This excerpt illustrates this point perfectly:
Ophelia was the new woman incarnate, an unconscious pioneer of an emerging breed—able to think for herself, decide what she wanted, then go out and seize it, with little concern for old-fashioned notions of image or protocol. Should this cause some pain, so be it. If men must be toyed with in the service of her unwavering commitment to burning personal ambition, then they would suffer the consequences. Ophelia meant no harm to anyone. Still, she clung to an agenda that would not be denied.
This is brought into sharp focus as Ophelia continues with her plan of social ascension. In order to gain the Prince’s affection, she is perfectly willing to pit friend against friend and too use unheard of means to do it. She actually walks down to the practice field alone to approach Horatio for a romantic encounter. A medieval social no-no. For Ophelia, love, even if it is genuine love, is not the desired end result. It is just a vehicle to the nobility that she desperately craves, and the status that comes with it. Towards the end of the novel, she blunders on to Hamlet (now revealed to be a woman) and Horatio making love. (pg. 231) Just after losing her Father, she is driven over the edge and into madness by the sight of her “only hope” at nobility engaged in what she believes to be unnatural sex. I think that more than the loss of Hamlet’s love; it’s the loss of her dream of nobility that drives her to suicide. When she comes upon the river she had always seen as bright and sparkling from a distance, she finds it, “brown, tepid, and utterly unpleasant up close.” This reflects the death of her dream and it seems fitting that they should join in death together. Miraculously she is saved by Fortinbras, the Prince of Norway, and, using the tools available to her, they get together and her dream becomes a reality.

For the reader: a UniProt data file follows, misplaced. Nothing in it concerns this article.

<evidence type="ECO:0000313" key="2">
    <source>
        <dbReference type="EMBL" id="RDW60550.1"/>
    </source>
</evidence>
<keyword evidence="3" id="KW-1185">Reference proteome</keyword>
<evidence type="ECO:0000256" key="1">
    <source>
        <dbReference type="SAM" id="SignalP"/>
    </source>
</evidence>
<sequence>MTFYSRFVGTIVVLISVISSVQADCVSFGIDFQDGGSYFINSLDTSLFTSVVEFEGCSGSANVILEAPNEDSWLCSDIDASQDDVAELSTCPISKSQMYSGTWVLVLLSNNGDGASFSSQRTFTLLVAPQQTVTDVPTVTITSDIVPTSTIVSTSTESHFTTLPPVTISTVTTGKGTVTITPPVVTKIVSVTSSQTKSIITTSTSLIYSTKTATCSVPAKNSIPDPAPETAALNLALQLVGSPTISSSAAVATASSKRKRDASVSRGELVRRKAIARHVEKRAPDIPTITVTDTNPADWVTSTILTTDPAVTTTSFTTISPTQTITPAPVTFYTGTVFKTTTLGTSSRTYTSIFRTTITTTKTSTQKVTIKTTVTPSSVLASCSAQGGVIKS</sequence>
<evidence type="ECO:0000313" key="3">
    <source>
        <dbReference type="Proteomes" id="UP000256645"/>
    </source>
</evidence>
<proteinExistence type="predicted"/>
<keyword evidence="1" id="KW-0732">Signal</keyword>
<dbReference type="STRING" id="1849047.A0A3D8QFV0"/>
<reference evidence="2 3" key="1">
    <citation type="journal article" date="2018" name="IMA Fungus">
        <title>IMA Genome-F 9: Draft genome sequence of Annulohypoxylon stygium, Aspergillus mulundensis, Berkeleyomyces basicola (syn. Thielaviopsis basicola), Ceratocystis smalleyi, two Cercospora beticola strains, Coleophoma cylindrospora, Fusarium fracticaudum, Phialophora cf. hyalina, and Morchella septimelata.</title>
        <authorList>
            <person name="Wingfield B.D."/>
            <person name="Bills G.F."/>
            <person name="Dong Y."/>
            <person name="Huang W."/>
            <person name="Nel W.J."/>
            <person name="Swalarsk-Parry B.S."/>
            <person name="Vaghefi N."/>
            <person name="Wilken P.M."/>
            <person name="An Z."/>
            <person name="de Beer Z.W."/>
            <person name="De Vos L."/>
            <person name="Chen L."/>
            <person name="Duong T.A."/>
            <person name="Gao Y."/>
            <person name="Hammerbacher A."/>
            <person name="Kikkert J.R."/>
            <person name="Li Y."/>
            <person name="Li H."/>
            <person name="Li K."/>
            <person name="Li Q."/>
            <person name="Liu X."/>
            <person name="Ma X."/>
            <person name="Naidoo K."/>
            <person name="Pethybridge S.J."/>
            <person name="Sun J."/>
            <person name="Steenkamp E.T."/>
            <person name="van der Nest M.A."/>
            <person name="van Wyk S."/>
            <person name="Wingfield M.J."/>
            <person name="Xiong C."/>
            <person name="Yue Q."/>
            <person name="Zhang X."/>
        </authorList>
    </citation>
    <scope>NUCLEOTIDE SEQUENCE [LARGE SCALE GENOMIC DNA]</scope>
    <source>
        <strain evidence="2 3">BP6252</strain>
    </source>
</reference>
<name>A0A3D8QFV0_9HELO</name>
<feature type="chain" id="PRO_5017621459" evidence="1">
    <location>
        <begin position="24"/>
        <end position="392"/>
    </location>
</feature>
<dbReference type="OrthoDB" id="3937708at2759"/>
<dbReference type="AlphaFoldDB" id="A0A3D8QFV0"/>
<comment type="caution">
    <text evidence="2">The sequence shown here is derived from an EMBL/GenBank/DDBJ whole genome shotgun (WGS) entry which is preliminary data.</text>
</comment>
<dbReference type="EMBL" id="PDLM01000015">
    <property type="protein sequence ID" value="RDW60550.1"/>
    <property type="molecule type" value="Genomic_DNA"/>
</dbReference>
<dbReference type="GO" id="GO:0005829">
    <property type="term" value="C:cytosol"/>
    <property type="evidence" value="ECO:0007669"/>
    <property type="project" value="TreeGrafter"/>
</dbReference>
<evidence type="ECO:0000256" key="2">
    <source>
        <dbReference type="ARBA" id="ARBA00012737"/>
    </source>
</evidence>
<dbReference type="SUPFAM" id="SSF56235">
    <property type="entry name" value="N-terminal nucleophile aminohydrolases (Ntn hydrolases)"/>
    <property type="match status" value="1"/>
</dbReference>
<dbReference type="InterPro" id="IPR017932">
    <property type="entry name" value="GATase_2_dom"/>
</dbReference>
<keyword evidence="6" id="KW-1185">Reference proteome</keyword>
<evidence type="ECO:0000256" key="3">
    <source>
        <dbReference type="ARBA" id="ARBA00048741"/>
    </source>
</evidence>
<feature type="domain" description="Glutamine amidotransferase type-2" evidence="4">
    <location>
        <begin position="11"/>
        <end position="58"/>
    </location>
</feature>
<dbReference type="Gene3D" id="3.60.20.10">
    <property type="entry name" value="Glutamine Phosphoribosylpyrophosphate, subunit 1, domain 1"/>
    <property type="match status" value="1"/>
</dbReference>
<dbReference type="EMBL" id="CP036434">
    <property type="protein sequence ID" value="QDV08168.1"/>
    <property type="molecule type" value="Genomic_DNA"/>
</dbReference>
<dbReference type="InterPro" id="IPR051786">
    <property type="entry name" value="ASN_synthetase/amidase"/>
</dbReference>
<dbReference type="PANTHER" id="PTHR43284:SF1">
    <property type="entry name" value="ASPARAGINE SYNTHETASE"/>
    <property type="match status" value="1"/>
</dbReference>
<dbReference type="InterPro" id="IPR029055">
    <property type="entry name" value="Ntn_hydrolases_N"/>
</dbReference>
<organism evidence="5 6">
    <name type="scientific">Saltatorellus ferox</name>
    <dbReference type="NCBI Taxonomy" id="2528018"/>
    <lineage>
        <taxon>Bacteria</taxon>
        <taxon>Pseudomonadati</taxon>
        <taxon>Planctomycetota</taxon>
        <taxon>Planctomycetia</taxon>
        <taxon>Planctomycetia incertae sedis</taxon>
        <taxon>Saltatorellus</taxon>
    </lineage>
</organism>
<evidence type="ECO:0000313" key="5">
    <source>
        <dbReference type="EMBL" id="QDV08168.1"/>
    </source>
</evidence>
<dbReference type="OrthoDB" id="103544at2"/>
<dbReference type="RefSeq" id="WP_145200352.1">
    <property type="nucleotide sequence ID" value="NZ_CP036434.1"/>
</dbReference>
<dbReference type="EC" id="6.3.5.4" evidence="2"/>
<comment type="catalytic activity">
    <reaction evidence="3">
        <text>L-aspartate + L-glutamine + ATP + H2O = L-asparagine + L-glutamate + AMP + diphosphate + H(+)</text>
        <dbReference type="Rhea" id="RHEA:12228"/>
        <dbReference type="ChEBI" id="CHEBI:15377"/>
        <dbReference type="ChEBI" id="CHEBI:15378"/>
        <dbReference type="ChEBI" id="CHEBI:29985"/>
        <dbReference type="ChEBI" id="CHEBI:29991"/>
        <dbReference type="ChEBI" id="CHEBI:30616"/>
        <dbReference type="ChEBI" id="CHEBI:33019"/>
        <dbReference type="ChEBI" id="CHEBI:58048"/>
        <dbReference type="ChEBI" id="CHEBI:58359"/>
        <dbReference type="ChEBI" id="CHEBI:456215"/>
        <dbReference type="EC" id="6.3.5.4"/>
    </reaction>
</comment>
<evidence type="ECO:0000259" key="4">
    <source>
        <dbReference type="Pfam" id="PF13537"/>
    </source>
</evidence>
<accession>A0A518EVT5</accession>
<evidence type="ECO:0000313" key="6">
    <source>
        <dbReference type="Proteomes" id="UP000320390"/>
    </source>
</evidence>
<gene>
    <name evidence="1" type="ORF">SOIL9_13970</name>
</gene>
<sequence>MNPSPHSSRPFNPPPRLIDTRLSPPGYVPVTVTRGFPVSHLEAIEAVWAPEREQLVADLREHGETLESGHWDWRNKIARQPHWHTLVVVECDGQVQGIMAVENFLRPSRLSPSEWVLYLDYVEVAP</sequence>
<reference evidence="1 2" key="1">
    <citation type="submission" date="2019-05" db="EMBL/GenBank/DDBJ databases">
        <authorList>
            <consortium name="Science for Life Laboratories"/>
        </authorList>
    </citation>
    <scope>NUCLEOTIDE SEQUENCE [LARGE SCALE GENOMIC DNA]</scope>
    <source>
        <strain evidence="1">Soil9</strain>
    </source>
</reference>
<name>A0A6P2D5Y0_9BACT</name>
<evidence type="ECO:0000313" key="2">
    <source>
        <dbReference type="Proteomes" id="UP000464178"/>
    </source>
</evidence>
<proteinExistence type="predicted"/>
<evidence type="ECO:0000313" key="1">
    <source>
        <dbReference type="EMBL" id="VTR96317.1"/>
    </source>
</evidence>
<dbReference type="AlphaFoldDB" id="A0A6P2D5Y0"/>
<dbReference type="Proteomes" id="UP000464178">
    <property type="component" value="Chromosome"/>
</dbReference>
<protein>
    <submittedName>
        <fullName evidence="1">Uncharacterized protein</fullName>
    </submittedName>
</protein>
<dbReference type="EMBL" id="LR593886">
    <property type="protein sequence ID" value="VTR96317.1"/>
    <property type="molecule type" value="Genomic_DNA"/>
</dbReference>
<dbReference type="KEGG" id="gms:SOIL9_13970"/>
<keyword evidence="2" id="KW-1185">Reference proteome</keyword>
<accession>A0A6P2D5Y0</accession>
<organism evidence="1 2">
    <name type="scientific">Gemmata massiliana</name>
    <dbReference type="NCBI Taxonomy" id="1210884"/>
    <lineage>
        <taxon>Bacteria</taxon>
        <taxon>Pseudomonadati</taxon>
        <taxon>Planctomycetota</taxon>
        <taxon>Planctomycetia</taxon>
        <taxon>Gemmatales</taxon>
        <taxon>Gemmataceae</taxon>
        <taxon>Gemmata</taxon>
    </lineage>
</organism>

Another way in which the character Ophelia differs between the play and the novel is in her sexuality. There are other characters in the play “Hamlet” (like her own brother) that are very sexual, but Ophelia remains as chaste and pure as a maiden of those times could hope to be (during the play). In “Sweet Prince,” ambition and a new sense of “woman,” push Ophelia to force herself on whoever can advance her standing. “…the girl closed her eyes, leaned forward, and patiently waited to be kissed long and hard and, following that, willing to surrender herself up to the prince. If Amuleth would not initiate their full-romance, she certainly would!” (pg 76) In a similar scene, a year or so later, Ophelia again approaches Hamlet. “ ‘Marry: If I were your mistress! Or I should think my honesty ranker than wit?’ Hamlet’s lips parted, ready to proffer further repartee. Before a word was out, Ophelia—without warning—cocked her head sideways. Lunging forward suddenly, she kissed Hamlet, lips slightly parted.” And again, “Ophelia firmly embraced Hamlet again, kissing the prince hard, with wide open mouth, in the naughty Norman manner.” She wants to be royalty, and the best way for her to do that is to get with royalty. It’s fair to say she’s giving it the old college try. By college try, I mean: have as much sex as you can. She even goes so far as to grind herself on Hamlet and talk about being pricked.